Nov 272014

Connection DiagramI’m responsible for several VMware ESXi hosts that are secured using a Bastion host. These Bastion hosts help to protect our client’s infrastructure and only allow access over some specifically enabled network protocols.

It’s clear that they don’t allow traffic from the Internet to our VMware ESXi systems, so we have to go a different route to manage them. Fortunately we can connect to our Bastion host using SSH and then tunnel the vSphere connection from the client machine to the ESXi system. The diagram on the right shows the corresponding data flow. This post will focus on the necessary configuration as I always forget how to setup a new client machine.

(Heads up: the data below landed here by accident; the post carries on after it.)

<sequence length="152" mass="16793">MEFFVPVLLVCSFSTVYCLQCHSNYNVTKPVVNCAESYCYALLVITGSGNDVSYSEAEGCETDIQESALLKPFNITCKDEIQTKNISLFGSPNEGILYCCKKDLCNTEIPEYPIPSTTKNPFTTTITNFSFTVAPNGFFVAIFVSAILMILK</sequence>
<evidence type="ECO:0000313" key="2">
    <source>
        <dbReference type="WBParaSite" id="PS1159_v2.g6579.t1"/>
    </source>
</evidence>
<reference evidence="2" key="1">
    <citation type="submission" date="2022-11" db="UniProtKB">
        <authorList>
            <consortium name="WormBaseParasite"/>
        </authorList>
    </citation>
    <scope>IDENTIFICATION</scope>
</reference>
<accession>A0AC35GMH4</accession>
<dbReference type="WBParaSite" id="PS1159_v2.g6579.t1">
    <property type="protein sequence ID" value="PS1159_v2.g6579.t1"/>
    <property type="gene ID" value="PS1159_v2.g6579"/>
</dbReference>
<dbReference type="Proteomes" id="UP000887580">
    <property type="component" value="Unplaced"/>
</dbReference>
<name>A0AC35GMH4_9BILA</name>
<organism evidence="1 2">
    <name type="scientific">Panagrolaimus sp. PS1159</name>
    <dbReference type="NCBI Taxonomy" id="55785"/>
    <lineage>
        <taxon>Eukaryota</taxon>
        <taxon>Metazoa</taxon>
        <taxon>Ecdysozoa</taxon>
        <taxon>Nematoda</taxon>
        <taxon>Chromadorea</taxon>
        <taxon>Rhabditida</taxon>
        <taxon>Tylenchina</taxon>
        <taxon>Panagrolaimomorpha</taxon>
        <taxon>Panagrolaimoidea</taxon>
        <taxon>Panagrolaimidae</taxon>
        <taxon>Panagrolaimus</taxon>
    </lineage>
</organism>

Before we start, here’s a screenshot that summarises all the steps:
ESXi over SSH Steps

1.) hosts File

The first thing you need to do is to add a new localhost alias in your hosts file. If you don’t know where to find it or how to modify it, check out this great article. At the bottom of the file append the following line:	esxilocal

2.) Connect to your Bastion host

Now connect to your Bastion host using a client that supports SSH Tunneling. I always go with PuTTY.

3.) Tunnel Configuration

In the next step we have to configure the three necessary tunnels. For the vSphere Client to successfully connect we have to forward the TCP ports 443, 902 and 903. Please ensure that you use the same ports locally.

4.) Connect

If you have setup everything correctly you are now able to connect over the SSH connection. Be aware that you have to use the hostname that you configured in the first step (like esxilocal) not the machine’s real one.

Congratulation, that’s it!

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